Picture: BLOOMBERG
Picture: BLOOMBERG

Investors all over the world are struggling with market uncertainty in the wake of the Covid-19 crash. The gold price fell along with everything else in March, but the precious metal has bounced back dramatically: as of this week, it's up more than 20% this year in dollar terms, and five of the six best-performing shares on the JSE for the first half of 2020 have been gold stocks.

Many of my clients have been watching the gold price with raised eyebrows - at least 10 of them have contacted me to ask if it is a good time to invest in gold. And if it is, what's the best way to do it?

Before I can answer those questions, it's important to understand what's happening on a global level.

Unlike many investments, which are often linked to abstract financial instruments shrouded in jargon, investing in gold is easy to understand.

Gold is a tangible commodity - you can literally touch it - and it has real value, with high demand and limited supply.

One of my clients asked, "But what about cash - surely it's the same?"

It's not. In fact, cash is the exact opposite of gold because it's easy for governments to simply create more, thereby reducing its inherent value.

To stem the collapse in the wake of Covid-19, the South African Reserve Bank has joined other central banks around the world in slashing interest rates and engaging in "quantitative easing" - a fancy economic term that basically means printing more money.

This might work to encourage borrowing and stimulate spending, but it spells disaster for a cash investment like a money market account, where the growth of that investment is directly linked to the repurchase (repo) rate.

The price of essential goods and services such as food and electricity will rise faster than your cash investment will grow, which means that you'll lose money in the long term.

Diversify to manage risk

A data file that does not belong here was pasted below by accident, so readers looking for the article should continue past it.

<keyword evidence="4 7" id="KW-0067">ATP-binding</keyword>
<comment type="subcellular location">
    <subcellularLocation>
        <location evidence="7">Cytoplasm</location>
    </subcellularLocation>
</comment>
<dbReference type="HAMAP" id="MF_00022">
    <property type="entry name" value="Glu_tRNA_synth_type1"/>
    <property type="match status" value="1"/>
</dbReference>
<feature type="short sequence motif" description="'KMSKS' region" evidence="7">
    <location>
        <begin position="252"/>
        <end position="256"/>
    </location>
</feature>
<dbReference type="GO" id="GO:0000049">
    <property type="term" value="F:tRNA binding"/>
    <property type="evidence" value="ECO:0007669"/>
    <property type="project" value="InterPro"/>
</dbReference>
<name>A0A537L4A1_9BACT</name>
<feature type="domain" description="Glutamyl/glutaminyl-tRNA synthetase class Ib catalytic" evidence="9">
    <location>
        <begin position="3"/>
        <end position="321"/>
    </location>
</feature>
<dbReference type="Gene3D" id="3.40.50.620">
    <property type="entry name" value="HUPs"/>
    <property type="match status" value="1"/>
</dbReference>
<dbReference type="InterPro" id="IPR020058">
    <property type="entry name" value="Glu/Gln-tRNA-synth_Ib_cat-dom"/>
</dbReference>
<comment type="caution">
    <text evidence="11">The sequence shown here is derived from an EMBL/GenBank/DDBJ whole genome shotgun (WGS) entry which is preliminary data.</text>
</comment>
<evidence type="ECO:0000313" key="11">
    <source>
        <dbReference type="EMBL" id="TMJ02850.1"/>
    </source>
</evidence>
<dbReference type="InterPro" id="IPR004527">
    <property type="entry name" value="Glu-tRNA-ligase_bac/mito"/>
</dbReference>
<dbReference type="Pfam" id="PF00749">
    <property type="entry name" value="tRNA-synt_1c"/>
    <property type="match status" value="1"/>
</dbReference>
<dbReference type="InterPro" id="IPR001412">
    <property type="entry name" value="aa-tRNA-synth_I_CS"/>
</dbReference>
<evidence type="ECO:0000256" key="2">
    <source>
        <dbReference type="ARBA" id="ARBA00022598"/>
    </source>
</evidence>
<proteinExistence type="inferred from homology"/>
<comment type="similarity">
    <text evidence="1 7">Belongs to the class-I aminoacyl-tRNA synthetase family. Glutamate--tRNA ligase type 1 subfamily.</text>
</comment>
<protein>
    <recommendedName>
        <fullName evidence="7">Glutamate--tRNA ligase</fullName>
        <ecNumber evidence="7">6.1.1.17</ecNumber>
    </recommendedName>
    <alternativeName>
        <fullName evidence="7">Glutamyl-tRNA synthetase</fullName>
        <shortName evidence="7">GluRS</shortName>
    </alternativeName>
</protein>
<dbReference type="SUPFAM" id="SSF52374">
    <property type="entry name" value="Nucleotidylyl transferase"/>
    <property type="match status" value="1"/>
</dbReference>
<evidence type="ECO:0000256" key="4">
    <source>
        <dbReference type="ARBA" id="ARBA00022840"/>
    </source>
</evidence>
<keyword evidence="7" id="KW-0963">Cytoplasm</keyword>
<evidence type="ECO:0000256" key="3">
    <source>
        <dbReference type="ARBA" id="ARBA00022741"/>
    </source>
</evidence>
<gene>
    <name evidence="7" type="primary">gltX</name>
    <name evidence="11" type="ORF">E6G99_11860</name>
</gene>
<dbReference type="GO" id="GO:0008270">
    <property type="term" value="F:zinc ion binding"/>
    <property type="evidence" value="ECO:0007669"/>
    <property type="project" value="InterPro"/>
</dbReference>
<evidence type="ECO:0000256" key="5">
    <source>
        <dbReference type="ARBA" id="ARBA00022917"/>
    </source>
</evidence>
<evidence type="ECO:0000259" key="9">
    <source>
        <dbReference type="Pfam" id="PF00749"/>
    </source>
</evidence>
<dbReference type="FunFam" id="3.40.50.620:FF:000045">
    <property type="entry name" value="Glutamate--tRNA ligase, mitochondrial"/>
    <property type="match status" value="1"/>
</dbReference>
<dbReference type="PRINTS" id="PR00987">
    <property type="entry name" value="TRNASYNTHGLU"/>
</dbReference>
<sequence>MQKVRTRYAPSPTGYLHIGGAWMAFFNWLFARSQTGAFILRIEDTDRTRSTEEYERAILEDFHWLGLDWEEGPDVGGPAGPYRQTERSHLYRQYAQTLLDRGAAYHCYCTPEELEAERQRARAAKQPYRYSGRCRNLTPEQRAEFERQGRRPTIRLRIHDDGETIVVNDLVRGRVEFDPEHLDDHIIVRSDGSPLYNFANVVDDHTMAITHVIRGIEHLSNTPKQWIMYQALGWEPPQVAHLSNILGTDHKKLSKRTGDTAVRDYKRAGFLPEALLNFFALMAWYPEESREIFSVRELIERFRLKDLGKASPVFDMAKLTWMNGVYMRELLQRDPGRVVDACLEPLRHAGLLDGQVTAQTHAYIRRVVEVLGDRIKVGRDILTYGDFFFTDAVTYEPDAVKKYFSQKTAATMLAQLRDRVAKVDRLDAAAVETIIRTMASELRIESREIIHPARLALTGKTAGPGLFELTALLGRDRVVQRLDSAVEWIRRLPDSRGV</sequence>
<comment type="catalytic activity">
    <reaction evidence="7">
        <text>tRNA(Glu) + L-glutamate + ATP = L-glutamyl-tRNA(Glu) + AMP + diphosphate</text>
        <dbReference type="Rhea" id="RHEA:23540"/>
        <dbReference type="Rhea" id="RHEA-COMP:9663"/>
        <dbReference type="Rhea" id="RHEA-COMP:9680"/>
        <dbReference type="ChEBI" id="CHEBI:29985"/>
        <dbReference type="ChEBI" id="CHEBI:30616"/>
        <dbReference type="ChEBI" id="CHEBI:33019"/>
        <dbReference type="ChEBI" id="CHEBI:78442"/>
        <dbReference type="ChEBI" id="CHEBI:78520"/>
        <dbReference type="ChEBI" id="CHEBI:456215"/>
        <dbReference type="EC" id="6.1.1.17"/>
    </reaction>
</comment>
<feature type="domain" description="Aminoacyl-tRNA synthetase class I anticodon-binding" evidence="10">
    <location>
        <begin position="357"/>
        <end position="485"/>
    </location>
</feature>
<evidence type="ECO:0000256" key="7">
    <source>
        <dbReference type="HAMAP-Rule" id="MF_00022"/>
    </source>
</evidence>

This year is not the first time that the gold price has spiked.

Investors tend to flee to tangible asset classes in times of turmoil. In the three years following the financial crisis of 2008, for example, the gold price went from about $800 an ounce to a peak of $1,921.

(On Wednesday this week the gold price was $1,880.50/oz following a bout of profit taking after it reached a record $2,026/oz the previous week.)

But even though gold might be a good hedge against uncertainty, and against market distortions caused by quantitative easing and reduced interest rates, don't spend all your investment capital buying gold shares.

The gold price is still volatile - whether it will continue trending upwards is anyone's guess.

So, what's the answer? I've said it before and I'll say it again: diversification is the only way to manage risk.

A well-balanced portfolio should include all asset classes: equity, property, bonds, cash for emergencies, and yes - a little bit of gold.

How much? It depends, but you could aim for an allocation of as much as 10%.

How to invest in gold

If you want to own actual gold, the easiest way to do so is to buy one or more Krugerrands directly from the South African Mint or through a retail trader in gold coins. Just please don't store your Krugerrands in the drawer next to your bed.

Other, more complex investments include gold fund unit trusts, collective investment structures that hold shares in listed gold mining companies locally and abroad; gold-backed exchange traded funds, which track the gold price and allow you to profit without having to own the physical asset; and gold derivatives such as gold forwards, futures and options.

There's no "right way" to invest in gold - each option has its merits and pitfalls. Likewise, one option might suit a certain investor's personality and portfolio better than another option.

To help you make a decision that dovetails with your investment goals, and to structure your portfolio so that gold is just one part of a well-diversified mix of asset classes, get in touch with a qualified financial planner.

Yes, they are able to explain exactly how gold futures work!

• Swart is a director of Autus Private Clients and 2019 financial planner of the year

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